In speaking with mothers, the most common expectations and pressure they feel is regarding:


  • breastfeeding vs. formula feeding
  • keeping the house in order
  • how “well” their baby was doing (eg. sleeping, feeding)
  • parenting styles including “parentcare”
  • staying at home vs. working


Here is what some mums are saying about expectations they had/pressure they felt:



I had a lot of pressure put on me from my in-laws – they would try to go through [my husband] who would then ‘suggest’ different ways when I wanted to do it another way.

I had comments like ‘we won’t look after her until a bottle is involved’ (as I was breastfeeding) and when [my mother-in-law] would ring up the first thing she would ask every time is “is she sleeping through yet?” even when she was weeks old…!

…Apart from that no other pressure – [except] sometimes in coffee group when [my daughter] was not sleeping through and ALLLLL the other babies were…”


I think my main expectations I put on myself – and most of them were very unrealistic! I had always intended on being a stay home mum and had the `ideal’ that I would be in my mind. As someone who had trained as a chef, my child was never going to have processed foods, but now some days I have to accept that the only thing she is going to eat is potato sticks. I love my coffee group and they never put pressure or expectations on me as such, but at the beginning I felt awkward going along as they all seemed to be handling every thing so well and my baby had reflux and colic and I had a nightmare starting breastfeeding. As soon as she got into full on cry at coffee group I would just leave.”

One woman grabbed [my daughter] off me when she was a couple of weeks old and tried showing me how to burp her properly, for one this woman doesn’t have kids and two there wasn’t an issue with burping. Being told that she needs to be given a bottle by some, bf by others, she was too hot and I dressed her too warm, I should have had her in her own room from the beginning, it was all this crap that made me feel inadequate as a mother. I’m much stronger now and if I ever have another I will definitely tell people where to go if they tried that again.”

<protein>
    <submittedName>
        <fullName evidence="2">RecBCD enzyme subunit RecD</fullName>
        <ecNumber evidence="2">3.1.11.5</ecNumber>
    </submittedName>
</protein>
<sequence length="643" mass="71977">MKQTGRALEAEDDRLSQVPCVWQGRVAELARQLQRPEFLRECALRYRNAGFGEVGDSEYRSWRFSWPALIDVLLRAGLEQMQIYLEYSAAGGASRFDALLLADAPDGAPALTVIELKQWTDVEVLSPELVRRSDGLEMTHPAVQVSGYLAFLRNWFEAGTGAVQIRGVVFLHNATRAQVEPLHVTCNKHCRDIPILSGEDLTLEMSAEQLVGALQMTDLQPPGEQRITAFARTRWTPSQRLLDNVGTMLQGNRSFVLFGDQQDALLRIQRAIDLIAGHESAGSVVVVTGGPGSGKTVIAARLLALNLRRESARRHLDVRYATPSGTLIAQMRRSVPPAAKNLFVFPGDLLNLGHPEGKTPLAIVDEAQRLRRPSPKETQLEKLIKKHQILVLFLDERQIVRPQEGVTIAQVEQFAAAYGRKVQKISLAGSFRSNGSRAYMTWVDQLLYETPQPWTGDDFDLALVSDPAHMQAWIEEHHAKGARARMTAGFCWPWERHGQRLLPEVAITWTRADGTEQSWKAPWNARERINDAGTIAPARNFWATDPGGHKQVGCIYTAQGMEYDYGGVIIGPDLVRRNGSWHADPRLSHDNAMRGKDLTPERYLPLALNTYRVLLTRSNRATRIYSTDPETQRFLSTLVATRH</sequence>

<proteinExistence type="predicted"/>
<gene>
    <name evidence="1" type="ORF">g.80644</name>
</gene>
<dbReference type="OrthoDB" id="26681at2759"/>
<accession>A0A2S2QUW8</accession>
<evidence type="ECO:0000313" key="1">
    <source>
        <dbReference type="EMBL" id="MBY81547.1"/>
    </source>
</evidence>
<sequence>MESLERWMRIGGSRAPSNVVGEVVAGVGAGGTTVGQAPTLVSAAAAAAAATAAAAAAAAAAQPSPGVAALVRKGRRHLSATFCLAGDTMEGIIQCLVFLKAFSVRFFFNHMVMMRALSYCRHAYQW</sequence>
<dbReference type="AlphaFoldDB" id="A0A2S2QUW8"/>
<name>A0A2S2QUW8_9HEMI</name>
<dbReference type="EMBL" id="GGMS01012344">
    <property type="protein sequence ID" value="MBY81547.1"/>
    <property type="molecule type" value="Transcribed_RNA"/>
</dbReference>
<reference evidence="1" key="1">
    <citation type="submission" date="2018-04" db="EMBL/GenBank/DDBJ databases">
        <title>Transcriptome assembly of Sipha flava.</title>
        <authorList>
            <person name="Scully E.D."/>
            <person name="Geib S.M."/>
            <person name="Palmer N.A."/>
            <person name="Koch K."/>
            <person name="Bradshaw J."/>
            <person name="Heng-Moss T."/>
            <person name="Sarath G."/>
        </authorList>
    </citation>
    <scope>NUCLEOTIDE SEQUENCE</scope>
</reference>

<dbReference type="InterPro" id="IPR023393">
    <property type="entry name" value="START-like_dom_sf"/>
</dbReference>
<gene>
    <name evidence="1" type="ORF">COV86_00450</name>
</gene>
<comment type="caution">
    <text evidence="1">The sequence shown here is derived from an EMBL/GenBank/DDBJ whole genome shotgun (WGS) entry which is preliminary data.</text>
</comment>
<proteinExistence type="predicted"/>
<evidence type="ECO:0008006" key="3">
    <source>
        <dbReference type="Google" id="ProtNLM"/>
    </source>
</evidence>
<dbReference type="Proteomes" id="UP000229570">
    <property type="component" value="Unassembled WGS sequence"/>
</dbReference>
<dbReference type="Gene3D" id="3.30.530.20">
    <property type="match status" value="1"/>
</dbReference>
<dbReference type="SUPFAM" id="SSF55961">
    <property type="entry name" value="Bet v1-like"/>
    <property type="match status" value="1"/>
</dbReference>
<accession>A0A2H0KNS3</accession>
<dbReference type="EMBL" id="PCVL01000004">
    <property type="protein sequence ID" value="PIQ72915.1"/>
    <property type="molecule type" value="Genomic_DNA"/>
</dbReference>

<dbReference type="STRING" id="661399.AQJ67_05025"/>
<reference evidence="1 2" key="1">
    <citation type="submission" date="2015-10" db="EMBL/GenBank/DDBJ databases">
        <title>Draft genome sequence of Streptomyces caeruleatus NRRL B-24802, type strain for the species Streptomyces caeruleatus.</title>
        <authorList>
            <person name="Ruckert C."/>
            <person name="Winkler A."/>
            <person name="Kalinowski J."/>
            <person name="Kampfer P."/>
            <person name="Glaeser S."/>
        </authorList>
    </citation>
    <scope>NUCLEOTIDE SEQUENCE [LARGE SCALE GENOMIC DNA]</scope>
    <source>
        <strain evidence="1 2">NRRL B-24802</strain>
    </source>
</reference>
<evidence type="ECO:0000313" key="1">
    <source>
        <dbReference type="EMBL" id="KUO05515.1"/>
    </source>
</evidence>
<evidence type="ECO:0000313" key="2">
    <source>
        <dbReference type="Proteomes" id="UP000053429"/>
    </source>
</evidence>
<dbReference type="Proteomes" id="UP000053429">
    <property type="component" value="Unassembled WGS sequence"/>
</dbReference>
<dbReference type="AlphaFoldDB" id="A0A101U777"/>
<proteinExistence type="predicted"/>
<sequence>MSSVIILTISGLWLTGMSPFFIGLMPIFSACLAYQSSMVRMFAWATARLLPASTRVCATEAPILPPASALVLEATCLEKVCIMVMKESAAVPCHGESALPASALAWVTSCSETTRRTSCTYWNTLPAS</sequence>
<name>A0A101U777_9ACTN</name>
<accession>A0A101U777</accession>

I think the pressure was probably from me. Then me worrying how people perceived me and my not coping… I had expected it all to be easy and fall into place. I thought, because younger [daughter] was my 2nd child, it would be easy and all would be sweet as. Um, no! I was so wrong! 6 yrs is a huge gap and you don’t remember it all from first child with a 6 yr gap! Plus older child started being very badly behaved and new baby was very spilly. I did develop PND very severely. It is very different, having 1st child as a single mum and then having 2nd child with a partner and older child. So much more to contend with, so much more expected of you. It was a big shock to the system that things weren’t just easy peesy.”


I think that I should be able to keep a clean house and have a good nutritious dinner on the table each night, this doesn’t happen all the time and I feel guilty about it. I think its because I’m not earning that I feel like I need to do something for [my husband] so I am “worthy” of being able to stay home while he has to work.”


I think that my main problems were failing to meet my own expectations of myself as a mother… for one, I fully intended to go back to work full time when [my daughter] was 1, and then realised it wasn’t for me, took me a while to get over ‘abandoning my career’ even though I knew it was the right thing.”

I also expected to have so much time to have a wonderfully tidy house, be able to exercise every day, cook lovely meals for my family and play with my baby… Okay so maybe I was a tad naive, but I did struggle with the realisation that it just wasn’t/isn’t possible for me to have that perfect tidy house, to exercise every day (I’m too damn tired and sleep deprived) and that cooking is a right horrible experience when you have a tired toddler or crying baby to deal with too!”


I think a big contributor to PND is the difference between expectations and reality. The expectations I faced [were] generated by me, read stuff about people being able [to] give their baby expressed milk and have a day off, saw Mums getting back into sport with a newborn etc – this didn’t happen for me and the disappointment was crushing.”

I think also from the stuff I read i got the self expectation that to raise I well adjusted child I had to basically glue myself to her 24/7. Felt massive guilt when she went to her room for sleep so could get some too.”